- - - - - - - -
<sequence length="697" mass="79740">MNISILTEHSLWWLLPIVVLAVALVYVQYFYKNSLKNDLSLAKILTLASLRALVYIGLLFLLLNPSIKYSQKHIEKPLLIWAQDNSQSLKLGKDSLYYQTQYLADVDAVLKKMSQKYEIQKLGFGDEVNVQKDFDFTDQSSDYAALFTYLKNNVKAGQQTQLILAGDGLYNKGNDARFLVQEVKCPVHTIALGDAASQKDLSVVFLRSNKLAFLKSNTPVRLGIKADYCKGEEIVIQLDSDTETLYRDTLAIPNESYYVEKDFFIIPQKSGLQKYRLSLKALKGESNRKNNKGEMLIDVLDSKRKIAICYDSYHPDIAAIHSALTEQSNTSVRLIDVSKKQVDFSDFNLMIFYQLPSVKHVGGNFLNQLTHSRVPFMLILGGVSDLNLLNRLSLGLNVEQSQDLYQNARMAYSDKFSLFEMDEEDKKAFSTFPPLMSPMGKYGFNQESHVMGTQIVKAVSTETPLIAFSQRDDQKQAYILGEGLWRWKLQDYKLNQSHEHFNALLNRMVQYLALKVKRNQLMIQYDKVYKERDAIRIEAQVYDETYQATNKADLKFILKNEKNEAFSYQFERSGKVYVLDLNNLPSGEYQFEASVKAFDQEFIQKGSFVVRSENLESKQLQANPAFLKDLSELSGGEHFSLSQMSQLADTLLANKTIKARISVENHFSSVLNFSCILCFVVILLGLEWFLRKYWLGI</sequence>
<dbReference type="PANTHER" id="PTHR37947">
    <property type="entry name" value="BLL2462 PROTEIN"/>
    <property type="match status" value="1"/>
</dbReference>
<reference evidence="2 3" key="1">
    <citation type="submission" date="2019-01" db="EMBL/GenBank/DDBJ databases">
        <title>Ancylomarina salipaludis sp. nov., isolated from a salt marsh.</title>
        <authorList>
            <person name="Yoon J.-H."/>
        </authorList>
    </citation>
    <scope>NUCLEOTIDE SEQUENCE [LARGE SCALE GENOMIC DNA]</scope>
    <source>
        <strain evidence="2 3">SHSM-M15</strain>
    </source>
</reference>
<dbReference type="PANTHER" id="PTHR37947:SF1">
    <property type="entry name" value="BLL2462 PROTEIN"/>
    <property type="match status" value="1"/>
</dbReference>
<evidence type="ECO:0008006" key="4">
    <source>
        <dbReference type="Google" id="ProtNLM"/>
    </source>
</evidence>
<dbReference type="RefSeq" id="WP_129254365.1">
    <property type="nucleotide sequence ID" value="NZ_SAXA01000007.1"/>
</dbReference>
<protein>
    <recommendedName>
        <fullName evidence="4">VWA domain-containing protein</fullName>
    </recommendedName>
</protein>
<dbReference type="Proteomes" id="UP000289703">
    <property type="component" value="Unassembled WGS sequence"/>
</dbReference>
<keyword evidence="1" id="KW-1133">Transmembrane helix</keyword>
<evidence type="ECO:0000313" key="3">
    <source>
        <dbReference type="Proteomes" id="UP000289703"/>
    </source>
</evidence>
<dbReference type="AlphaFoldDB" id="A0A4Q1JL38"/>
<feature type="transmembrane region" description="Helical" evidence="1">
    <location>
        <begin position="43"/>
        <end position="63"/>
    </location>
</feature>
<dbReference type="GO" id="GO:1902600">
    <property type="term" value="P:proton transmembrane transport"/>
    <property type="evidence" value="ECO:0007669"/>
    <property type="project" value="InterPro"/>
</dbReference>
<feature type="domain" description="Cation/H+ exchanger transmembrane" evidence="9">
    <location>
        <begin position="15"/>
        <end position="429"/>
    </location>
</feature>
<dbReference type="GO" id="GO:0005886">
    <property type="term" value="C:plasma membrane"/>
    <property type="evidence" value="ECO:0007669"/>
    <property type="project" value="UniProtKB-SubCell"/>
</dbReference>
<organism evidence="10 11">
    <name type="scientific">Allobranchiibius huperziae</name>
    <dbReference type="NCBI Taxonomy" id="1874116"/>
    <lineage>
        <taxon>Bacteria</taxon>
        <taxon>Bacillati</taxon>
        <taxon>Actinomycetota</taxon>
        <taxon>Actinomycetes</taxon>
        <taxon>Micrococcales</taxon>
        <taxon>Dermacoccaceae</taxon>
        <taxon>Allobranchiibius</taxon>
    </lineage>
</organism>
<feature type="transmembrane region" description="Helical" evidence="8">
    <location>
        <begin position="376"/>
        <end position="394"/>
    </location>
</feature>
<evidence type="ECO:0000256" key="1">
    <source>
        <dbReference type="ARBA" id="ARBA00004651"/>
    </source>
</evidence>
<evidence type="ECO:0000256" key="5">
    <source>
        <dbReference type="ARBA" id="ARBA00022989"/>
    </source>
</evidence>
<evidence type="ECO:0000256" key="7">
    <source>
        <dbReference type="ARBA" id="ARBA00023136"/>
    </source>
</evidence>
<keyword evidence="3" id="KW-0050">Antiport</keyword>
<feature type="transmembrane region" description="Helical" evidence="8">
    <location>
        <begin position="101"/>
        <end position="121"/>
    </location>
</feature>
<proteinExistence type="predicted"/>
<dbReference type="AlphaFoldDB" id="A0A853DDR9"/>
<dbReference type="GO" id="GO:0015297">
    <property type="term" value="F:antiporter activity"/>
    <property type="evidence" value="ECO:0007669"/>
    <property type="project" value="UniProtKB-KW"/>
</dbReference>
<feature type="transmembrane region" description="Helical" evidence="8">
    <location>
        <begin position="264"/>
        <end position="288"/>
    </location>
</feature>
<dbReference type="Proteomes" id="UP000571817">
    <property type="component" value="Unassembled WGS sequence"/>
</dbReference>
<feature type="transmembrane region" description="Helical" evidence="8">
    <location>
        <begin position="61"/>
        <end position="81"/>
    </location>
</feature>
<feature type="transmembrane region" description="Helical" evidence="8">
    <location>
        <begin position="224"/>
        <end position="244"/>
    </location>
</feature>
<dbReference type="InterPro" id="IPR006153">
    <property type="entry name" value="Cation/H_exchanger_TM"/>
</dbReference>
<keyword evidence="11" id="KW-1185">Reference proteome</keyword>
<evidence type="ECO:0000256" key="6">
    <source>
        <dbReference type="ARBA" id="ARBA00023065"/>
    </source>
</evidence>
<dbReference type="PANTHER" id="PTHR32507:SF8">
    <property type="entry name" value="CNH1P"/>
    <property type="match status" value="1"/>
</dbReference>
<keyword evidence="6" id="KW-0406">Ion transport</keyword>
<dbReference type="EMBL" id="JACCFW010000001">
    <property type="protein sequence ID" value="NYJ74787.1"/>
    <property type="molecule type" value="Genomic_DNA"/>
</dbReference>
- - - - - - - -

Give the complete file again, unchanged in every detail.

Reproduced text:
<sequence length="697" mass="79740">MNISILTEHSLWWLLPIVVLAVALVYVQYFYKNSLKNDLSLAKILTLASLRALVYIGLLFLLLNPSIKYSQKHIEKPLLIWAQDNSQSLKLGKDSLYYQTQYLADVDAVLKKMSQKYEIQKLGFGDEVNVQKDFDFTDQSSDYAALFTYLKNNVKAGQQTQLILAGDGLYNKGNDARFLVQEVKCPVHTIALGDAASQKDLSVVFLRSNKLAFLKSNTPVRLGIKADYCKGEEIVIQLDSDTETLYRDTLAIPNESYYVEKDFFIIPQKSGLQKYRLSLKALKGESNRKNNKGEMLIDVLDSKRKIAICYDSYHPDIAAIHSALTEQSNTSVRLIDVSKKQVDFSDFNLMIFYQLPSVKHVGGNFLNQLTHSRVPFMLILGGVSDLNLLNRLSLGLNVEQSQDLYQNARMAYSDKFSLFEMDEEDKKAFSTFPPLMSPMGKYGFNQESHVMGTQIVKAVSTETPLIAFSQRDDQKQAYILGEGLWRWKLQDYKLNQSHEHFNALLNRMVQYLALKVKRNQLMIQYDKVYKERDAIRIEAQVYDETYQATNKADLKFILKNEKNEAFSYQFERSGKVYVLDLNNLPSGEYQFEASVKAFDQEFIQKGSFVVRSENLESKQLQANPAFLKDLSELSGGEHFSLSQMSQLADTLLANKTIKARISVENHFSSVLNFSCILCFVVILLGLEWFLRKYWLGI</sequence>
<dbReference type="PANTHER" id="PTHR37947">
    <property type="entry name" value="BLL2462 PROTEIN"/>
    <property type="match status" value="1"/>
</dbReference>
<reference evidence="2 3" key="1">
    <citation type="submission" date="2019-01" db="EMBL/GenBank/DDBJ databases">
        <title>Ancylomarina salipaludis sp. nov., isolated from a salt marsh.</title>
        <authorList>
            <person name="Yoon J.-H."/>
        </authorList>
    </citation>
    <scope>NUCLEOTIDE SEQUENCE [LARGE SCALE GENOMIC DNA]</scope>
    <source>
        <strain evidence="2 3">SHSM-M15</strain>
    </source>
</reference>
<dbReference type="PANTHER" id="PTHR37947:SF1">
    <property type="entry name" value="BLL2462 PROTEIN"/>
    <property type="match status" value="1"/>
</dbReference>
<evidence type="ECO:0008006" key="4">
    <source>
        <dbReference type="Google" id="ProtNLM"/>
    </source>
</evidence>
<dbReference type="RefSeq" id="WP_129254365.1">
    <property type="nucleotide sequence ID" value="NZ_SAXA01000007.1"/>
</dbReference>
<protein>
    <recommendedName>
        <fullName evidence="4">VWA domain-containing protein</fullName>
    </recommendedName>
</protein>
<dbReference type="Proteomes" id="UP000289703">
    <property type="component" value="Unassembled WGS sequence"/>
</dbReference>
<keyword evidence="1" id="KW-1133">Transmembrane helix</keyword>
<evidence type="ECO:0000313" key="3">
    <source>
        <dbReference type="Proteomes" id="UP000289703"/>
    </source>
</evidence>
<dbReference type="AlphaFoldDB" id="A0A4Q1JL38"/>
<feature type="transmembrane region" description="Helical" evidence="1">
    <location>
        <begin position="43"/>
        <end position="63"/>
    </location>
</feature>
<dbReference type="GO" id="GO:1902600">
    <property type="term" value="P:proton transmembrane transport"/>
    <property type="evidence" value="ECO:0007669"/>
    <property type="project" value="InterPro"/>
</dbReference>
<feature type="domain" description="Cation/H+ exchanger transmembrane" evidence="9">
    <location>
        <begin position="15"/>
        <end position="429"/>
    </location>
</feature>
<dbReference type="GO" id="GO:0005886">
    <property type="term" value="C:plasma membrane"/>
    <property type="evidence" value="ECO:0007669"/>
    <property type="project" value="UniProtKB-SubCell"/>
</dbReference>
<organism evidence="10 11">
    <name type="scientific">Allobranchiibius huperziae</name>
    <dbReference type="NCBI Taxonomy" id="1874116"/>
    <lineage>
        <taxon>Bacteria</taxon>
        <taxon>Bacillati</taxon>
        <taxon>Actinomycetota</taxon>
        <taxon>Actinomycetes</taxon>
        <taxon>Micrococcales</taxon>
        <taxon>Dermacoccaceae</taxon>
        <taxon>Allobranchiibius</taxon>
    </lineage>
</organism>
<feature type="transmembrane region" description="Helical" evidence="8">
    <location>
        <begin position="376"/>
        <end position="394"/>
    </location>
</feature>
<evidence type="ECO:0000256" key="1">
    <source>
        <dbReference type="ARBA" id="ARBA00004651"/>
    </source>
</evidence>
<evidence type="ECO:0000256" key="5">
    <source>
        <dbReference type="ARBA" id="ARBA00022989"/>
    </source>
</evidence>
<evidence type="ECO:0000256" key="7">
    <source>
        <dbReference type="ARBA" id="ARBA00023136"/>
    </source>
</evidence>
<keyword evidence="3" id="KW-0050">Antiport</keyword>
<feature type="transmembrane region" description="Helical" evidence="8">
    <location>
        <begin position="101"/>
        <end position="121"/>
    </location>
</feature>
<proteinExistence type="predicted"/>
<dbReference type="AlphaFoldDB" id="A0A853DDR9"/>
<dbReference type="GO" id="GO:0015297">
    <property type="term" value="F:antiporter activity"/>
    <property type="evidence" value="ECO:0007669"/>
    <property type="project" value="UniProtKB-KW"/>
</dbReference>
<feature type="transmembrane region" description="Helical" evidence="8">
    <location>
        <begin position="264"/>
        <end position="288"/>
    </location>
</feature>
<dbReference type="Proteomes" id="UP000571817">
    <property type="component" value="Unassembled WGS sequence"/>
</dbReference>
<feature type="transmembrane region" description="Helical" evidence="8">
    <location>
        <begin position="61"/>
        <end position="81"/>
    </location>
</feature>
<feature type="transmembrane region" description="Helical" evidence="8">
    <location>
        <begin position="224"/>
        <end position="244"/>
    </location>
</feature>
<dbReference type="InterPro" id="IPR006153">
    <property type="entry name" value="Cation/H_exchanger_TM"/>
</dbReference>
<keyword evidence="11" id="KW-1185">Reference proteome</keyword>
<evidence type="ECO:0000256" key="6">
    <source>
        <dbReference type="ARBA" id="ARBA00023065"/>
    </source>
</evidence>
<dbReference type="PANTHER" id="PTHR32507:SF8">
    <property type="entry name" value="CNH1P"/>
    <property type="match status" value="1"/>
</dbReference>
<keyword evidence="6" id="KW-0406">Ion transport</keyword>
<dbReference type="EMBL" id="JACCFW010000001">
    <property type="protein sequence ID" value="NYJ74787.1"/>
    <property type="molecule type" value="Genomic_DNA"/>
</dbReference>